Gratitude is the quality of being aware and thankful of the good things we have. Appreciation may be more important, as it is the recognition and enjoyment of the good qualities of someone or something besides ourselves.

Appreciation takes gratitude up a notch—because to be appreciative, we are actively looking for what is good, even when it might feel particularly challenging.

Let’s look at the difference: When we want everyone to follow our rules and they’re not, there’s not much to feel grateful about. However, we can appreciate that others have opinions, that they are entitled to them and if we choose to listen, maybe we can learn something from their opinions.

More so, noticing that not everyone follows our rules can make us appreciate those who seem to be connecting more with what we are thinking or feeling. This might ultimately make us feel more grateful and also make the other person feel more appreciated, especially if we told them that we recognized and appreciated them.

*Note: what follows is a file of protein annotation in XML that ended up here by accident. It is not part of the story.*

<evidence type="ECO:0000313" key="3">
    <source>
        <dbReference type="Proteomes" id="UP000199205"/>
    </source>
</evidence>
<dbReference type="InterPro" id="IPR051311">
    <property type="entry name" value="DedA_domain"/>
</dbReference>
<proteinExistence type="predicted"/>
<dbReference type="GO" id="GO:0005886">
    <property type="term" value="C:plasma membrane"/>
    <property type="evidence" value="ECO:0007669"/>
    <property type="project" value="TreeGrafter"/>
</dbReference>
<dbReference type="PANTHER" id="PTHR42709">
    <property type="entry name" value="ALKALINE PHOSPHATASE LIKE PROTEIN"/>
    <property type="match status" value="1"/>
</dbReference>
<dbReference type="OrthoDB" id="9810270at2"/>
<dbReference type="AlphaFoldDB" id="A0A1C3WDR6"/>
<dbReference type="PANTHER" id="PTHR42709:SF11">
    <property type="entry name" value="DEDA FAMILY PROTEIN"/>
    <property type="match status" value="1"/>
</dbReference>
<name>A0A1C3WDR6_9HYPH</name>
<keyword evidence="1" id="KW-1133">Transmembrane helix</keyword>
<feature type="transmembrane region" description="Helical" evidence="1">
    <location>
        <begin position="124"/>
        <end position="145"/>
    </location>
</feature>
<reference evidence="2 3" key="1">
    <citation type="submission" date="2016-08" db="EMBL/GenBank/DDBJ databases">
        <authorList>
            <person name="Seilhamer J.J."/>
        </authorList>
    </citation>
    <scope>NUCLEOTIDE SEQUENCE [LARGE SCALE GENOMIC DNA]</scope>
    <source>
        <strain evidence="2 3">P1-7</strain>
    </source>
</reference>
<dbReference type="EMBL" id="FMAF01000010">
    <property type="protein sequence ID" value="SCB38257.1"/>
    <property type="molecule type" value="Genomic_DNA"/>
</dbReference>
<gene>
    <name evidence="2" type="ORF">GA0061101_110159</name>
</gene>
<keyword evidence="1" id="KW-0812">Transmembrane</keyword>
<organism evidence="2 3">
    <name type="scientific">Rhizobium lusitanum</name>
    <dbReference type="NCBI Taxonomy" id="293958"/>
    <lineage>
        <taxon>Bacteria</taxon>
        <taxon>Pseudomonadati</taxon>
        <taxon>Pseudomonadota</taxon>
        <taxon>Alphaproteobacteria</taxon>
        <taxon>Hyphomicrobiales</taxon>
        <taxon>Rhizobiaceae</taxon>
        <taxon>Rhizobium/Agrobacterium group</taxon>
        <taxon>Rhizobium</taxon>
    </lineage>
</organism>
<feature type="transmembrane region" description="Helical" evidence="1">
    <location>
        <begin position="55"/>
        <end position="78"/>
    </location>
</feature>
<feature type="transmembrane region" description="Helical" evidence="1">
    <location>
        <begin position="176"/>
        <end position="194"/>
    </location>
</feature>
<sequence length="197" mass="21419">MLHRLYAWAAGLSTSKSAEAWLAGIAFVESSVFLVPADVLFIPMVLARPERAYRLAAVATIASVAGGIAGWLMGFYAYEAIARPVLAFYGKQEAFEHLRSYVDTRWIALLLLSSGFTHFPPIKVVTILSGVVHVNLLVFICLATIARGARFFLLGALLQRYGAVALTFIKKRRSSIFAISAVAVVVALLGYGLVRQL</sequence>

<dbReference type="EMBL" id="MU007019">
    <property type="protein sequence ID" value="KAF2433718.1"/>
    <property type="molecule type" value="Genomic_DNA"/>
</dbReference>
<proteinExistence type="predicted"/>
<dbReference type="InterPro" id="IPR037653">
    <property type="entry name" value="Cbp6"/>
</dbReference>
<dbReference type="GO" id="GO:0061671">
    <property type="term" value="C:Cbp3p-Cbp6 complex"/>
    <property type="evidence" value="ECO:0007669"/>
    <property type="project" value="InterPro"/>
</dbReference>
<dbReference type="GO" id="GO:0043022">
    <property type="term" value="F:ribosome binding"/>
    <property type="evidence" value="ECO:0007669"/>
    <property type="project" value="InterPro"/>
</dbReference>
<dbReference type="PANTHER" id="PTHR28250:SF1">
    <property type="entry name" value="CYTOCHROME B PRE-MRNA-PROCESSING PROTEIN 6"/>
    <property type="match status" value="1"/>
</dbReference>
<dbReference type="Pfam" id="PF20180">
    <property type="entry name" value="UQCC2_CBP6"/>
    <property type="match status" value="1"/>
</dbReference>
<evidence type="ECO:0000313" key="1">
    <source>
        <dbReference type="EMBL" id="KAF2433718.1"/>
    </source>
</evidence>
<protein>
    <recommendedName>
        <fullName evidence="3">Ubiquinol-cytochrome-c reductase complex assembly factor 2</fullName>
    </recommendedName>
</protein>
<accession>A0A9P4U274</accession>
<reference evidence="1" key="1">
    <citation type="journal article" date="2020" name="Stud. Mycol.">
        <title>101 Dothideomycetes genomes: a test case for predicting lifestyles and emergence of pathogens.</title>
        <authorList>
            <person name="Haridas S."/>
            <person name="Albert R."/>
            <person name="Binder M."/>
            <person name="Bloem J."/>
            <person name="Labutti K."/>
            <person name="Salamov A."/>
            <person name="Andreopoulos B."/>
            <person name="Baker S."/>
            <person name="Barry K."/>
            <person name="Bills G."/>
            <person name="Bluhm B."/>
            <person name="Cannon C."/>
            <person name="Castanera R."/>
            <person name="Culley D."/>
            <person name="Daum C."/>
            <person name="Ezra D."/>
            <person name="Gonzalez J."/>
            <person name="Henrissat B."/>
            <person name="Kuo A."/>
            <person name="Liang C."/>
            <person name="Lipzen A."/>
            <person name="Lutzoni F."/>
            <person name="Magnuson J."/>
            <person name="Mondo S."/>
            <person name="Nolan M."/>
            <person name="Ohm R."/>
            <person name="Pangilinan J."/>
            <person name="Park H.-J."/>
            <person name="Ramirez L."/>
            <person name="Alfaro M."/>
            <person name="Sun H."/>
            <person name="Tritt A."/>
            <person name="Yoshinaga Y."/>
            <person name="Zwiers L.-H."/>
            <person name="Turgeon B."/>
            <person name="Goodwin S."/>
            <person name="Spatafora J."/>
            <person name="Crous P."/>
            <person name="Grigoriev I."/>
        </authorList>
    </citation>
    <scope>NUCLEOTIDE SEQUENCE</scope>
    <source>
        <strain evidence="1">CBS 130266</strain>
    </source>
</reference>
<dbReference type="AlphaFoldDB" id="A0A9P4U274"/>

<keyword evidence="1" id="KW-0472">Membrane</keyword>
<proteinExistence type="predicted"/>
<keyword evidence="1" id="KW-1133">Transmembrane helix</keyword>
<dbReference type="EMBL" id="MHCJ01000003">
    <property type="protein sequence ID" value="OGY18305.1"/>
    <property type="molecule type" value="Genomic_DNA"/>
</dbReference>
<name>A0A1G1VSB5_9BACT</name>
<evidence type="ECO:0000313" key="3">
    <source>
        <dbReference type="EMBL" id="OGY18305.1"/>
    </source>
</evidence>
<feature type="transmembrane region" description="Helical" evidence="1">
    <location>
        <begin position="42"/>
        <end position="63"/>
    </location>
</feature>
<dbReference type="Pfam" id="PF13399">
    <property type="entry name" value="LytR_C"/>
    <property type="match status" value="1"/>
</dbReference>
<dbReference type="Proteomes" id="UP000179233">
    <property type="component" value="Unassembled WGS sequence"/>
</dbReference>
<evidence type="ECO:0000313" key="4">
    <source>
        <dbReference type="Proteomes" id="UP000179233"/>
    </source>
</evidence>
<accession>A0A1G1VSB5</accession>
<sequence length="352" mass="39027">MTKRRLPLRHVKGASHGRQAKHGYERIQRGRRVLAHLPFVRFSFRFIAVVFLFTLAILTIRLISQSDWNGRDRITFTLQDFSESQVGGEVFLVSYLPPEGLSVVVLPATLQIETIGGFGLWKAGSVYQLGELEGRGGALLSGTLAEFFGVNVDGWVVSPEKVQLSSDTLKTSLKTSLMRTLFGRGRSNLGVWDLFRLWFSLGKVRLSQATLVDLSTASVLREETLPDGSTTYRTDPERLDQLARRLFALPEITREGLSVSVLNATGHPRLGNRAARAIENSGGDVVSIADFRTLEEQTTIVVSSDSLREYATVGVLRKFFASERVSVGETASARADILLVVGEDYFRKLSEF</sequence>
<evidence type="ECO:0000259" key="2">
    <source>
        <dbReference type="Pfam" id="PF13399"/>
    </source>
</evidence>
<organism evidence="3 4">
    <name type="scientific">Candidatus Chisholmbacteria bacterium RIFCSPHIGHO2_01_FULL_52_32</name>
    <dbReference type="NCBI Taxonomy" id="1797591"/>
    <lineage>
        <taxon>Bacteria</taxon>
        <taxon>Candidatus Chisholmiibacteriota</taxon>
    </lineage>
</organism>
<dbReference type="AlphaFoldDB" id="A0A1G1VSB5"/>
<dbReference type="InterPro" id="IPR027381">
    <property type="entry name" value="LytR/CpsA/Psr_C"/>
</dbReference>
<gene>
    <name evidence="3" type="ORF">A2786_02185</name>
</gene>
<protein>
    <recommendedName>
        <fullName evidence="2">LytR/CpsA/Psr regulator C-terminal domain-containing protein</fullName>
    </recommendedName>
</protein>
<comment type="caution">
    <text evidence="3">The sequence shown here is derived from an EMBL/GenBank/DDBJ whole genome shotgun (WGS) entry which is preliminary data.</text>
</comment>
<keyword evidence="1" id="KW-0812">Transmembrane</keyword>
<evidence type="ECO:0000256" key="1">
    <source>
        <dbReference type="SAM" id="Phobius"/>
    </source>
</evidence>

While the dictionary says “gratitude” and “appreciation” are nouns, somehow appreciation seems more verb-like and action-oriented. We have to seek things to appreciate and can feel it more if we somehow choose to share our appreciation.

Practicing appreciation helps improve relationships because if we’re paying attention to what we value in others, their behaviors that bug us may become less bothersome. Practicing appreciation also gives us a chance to be more real. We are not only grateful for help from others, for example; we also feel happy that they shared their time and energy or lent an ear to hear us.

Think about those times you felt appreciated. Didn’t they make you feel like you wanted to do even more? While someone might know we’re grateful to have them in our lives, that is kind of more about us than them. But, if we show genuine appreciation, the focus is on the other—and the attention is off us.

I’m @DianGriesel aka @SilverDisobedience